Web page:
Category Archives: British Literature I

The Old Fox and Goods

.::. 12-15-2010 .::. written as pt. 3 of my British Lit. final .::. Abigail Morris .::.

+  The Old Fox and Goods

            Two other exciting and hilarious tales which deal with the ideas of greed and trickery are Everyman and Volpone. Both are presented as plays with Everyman having apparently been written anonymously in the fifteenth century and Volpone by Ben Jonson in the early seventeenth century. The characters in Everyman are representations of the aspects common to everyman’s life—God, Death, Fellowship, Cousin, Beauty, Knowledge, Strength, Goods, Good Deeds, etc. In Everyman, after Death has been sent to retrieve Everyman, Everyman is granted an opportunity to Continue reading

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Greed Plays the Pardoner

.::. 12-15-2010 .::. written for pt. 2 of  British Lit. final .::. Abigail Morris .::.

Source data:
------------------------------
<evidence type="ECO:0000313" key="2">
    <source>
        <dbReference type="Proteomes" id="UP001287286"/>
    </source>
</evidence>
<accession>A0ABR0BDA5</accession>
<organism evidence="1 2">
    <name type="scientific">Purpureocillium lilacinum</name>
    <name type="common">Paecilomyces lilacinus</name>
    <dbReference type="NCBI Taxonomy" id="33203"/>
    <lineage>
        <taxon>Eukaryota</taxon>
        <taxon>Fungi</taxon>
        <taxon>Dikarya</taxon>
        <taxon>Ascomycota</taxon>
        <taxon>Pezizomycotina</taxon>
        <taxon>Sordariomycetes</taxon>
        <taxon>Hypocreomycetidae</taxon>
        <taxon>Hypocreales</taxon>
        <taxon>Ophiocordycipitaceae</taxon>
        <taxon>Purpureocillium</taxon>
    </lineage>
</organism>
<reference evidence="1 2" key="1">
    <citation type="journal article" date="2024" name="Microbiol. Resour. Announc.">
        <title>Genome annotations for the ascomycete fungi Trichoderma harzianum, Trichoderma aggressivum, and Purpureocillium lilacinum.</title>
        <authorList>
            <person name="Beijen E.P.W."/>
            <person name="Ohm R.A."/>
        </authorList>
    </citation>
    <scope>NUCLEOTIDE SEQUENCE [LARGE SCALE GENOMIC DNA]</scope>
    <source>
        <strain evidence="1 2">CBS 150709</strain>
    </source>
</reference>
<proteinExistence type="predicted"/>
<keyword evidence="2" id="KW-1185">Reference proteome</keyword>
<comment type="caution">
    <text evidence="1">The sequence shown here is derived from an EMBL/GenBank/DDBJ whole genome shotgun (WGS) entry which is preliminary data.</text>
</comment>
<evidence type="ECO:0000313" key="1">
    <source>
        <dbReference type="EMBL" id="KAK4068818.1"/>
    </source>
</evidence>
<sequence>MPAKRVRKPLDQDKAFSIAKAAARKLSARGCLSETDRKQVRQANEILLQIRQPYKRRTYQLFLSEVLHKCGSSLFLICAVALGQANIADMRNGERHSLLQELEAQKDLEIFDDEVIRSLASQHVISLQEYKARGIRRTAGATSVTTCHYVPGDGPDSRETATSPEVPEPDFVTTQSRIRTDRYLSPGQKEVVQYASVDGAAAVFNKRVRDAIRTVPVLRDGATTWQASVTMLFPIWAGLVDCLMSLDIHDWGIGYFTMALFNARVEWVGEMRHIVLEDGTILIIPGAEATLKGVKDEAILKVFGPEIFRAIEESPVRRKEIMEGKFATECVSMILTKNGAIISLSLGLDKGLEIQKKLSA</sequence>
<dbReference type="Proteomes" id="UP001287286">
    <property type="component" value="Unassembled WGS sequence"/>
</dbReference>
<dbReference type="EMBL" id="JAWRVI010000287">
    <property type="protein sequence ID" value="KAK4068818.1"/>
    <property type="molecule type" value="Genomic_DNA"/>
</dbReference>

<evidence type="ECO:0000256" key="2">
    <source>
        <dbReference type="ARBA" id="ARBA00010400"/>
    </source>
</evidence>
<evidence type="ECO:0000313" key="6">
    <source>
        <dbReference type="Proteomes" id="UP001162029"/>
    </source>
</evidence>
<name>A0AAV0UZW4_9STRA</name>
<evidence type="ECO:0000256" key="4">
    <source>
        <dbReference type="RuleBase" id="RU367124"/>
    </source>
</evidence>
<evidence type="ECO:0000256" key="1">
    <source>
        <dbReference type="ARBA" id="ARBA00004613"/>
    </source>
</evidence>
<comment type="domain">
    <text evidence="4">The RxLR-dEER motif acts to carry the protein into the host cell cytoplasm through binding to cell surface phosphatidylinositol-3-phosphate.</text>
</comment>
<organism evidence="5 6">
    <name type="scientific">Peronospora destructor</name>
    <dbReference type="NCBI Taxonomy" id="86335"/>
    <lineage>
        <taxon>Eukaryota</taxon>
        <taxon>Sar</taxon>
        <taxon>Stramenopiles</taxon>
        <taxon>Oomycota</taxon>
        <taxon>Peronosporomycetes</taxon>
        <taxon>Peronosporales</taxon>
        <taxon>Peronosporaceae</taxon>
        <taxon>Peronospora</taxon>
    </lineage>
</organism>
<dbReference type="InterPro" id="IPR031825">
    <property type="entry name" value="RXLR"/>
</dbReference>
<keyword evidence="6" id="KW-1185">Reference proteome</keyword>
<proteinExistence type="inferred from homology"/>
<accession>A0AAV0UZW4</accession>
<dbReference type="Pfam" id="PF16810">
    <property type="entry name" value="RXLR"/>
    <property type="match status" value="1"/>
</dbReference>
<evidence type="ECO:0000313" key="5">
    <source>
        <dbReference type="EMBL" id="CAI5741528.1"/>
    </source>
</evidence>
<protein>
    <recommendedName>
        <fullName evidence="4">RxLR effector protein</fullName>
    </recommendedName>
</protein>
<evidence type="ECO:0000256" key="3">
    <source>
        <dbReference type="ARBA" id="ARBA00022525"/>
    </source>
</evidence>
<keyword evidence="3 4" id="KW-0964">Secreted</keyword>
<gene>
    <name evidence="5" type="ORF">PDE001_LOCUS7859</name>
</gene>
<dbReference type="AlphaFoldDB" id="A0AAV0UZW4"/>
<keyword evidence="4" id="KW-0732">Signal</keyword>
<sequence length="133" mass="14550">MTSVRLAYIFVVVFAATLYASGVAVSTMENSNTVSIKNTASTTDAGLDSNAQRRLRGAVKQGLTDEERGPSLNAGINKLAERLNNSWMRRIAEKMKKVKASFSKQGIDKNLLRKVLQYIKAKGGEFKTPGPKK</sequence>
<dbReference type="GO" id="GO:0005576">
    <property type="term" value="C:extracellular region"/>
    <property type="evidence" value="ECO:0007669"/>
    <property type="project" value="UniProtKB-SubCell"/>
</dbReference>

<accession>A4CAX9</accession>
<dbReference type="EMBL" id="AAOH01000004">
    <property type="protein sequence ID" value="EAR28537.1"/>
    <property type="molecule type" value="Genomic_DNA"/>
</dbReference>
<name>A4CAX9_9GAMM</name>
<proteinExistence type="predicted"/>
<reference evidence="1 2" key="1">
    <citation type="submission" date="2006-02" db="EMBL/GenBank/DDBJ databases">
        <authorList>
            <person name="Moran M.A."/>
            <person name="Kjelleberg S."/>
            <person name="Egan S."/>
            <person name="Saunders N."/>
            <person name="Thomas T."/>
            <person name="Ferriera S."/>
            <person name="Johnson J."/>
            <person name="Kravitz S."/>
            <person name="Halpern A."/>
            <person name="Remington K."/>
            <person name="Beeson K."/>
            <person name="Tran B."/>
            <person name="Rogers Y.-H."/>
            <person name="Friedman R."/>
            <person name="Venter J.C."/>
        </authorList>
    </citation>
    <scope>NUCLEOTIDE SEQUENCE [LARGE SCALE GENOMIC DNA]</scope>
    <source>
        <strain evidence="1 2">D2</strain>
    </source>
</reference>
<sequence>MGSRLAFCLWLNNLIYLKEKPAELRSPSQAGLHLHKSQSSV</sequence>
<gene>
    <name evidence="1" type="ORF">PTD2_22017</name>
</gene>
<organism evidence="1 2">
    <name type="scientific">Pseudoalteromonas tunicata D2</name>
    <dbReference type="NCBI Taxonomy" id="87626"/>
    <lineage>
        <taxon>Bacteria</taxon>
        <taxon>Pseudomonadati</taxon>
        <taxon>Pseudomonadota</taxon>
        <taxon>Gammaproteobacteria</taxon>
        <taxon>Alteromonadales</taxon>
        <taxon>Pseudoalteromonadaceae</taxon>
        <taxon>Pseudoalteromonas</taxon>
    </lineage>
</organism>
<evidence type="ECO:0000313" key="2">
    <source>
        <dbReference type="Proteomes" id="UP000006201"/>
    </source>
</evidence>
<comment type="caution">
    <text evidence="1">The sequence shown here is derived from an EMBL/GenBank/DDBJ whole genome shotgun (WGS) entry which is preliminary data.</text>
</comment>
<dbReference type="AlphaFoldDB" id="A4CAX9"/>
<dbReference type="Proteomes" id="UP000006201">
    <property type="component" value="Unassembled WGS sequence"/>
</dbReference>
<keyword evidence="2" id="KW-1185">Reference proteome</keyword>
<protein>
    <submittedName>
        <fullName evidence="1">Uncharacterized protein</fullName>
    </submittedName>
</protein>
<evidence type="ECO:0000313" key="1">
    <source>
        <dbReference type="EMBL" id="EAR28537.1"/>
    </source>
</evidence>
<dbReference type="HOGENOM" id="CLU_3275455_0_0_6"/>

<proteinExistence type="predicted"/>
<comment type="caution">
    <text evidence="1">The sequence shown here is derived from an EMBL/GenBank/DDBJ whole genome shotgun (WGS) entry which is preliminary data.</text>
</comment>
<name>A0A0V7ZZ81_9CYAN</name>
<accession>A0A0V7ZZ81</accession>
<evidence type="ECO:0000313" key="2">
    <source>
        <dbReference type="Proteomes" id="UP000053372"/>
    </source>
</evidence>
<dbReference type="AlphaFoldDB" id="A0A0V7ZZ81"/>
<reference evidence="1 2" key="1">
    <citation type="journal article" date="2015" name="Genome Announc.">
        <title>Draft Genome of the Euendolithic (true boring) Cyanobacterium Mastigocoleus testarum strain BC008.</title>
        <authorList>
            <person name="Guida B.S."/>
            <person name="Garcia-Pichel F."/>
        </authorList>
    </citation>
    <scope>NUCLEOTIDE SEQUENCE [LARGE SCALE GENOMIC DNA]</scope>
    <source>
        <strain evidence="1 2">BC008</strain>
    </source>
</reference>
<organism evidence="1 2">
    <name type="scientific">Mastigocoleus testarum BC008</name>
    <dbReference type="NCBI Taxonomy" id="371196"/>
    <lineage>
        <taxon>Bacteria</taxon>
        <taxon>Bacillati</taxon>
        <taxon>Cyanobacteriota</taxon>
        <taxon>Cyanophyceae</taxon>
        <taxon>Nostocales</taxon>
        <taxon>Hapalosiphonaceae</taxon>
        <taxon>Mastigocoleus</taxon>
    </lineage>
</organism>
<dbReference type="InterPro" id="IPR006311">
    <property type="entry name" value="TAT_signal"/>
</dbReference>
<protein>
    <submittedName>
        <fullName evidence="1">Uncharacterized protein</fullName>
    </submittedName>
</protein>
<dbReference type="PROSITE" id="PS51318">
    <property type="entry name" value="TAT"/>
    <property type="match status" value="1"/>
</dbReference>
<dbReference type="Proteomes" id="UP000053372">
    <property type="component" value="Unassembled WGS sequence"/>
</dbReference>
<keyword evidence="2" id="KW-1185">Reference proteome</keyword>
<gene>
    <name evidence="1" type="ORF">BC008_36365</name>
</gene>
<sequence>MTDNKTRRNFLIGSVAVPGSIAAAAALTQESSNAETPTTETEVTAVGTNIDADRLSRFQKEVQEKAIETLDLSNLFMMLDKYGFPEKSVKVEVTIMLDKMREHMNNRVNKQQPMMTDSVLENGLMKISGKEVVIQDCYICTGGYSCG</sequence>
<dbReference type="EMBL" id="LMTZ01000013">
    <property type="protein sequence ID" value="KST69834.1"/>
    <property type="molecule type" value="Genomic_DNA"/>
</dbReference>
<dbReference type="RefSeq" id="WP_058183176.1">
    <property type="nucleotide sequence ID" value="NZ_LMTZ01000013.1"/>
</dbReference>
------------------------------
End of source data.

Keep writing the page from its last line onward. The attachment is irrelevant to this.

+ Greed Plays the Pardoner

            The Canterbury Tales, written by Geoffrey Chaucer, is the tale of a medieval pilgrimage to Canterbury Cathedral. The characters which embark upon the journey are from all three estates, and are lively and interesting individuals. As the final member joins the band of travelers he proposes that the group each entertain the others with four stories—two on the way to Canterbury, and two on the way back. The group agrees and so off they set, having already been introduced to the reader by way of the descriptive analysis of Chaucer the character/narrator. Continue reading

Greed Defined

.::. 12-15-2010 .::. written as pt 1 of my British Lit. final .::. Abigail Morris .::.

+ Greed Defined

            The Oxford English Dictionary defines greed primarily as “inordinate or insatiate longing, esp. for wealth; avarice or covetous desire.” It is Scottish in origin though the spelling varied and can be used as a verb (though such use is labeled “rare”). What seems most odd about the listing for the word is the first recorded date of use—1609. According to the OED, the word greed was first used by Simeon Graham in his The Anatomie of Humours in the sentence: “Whose avarice and gread of geare is such, that they care not whom with they joyne, so being they be ritch.” It’s a lovely sentence and rather a bit amusing once mentally paired with a typical Scottish accent. Interestingly, this leads to the entry for the word greedily, which actually predates greed, and whose origin depends entirely upon Continue reading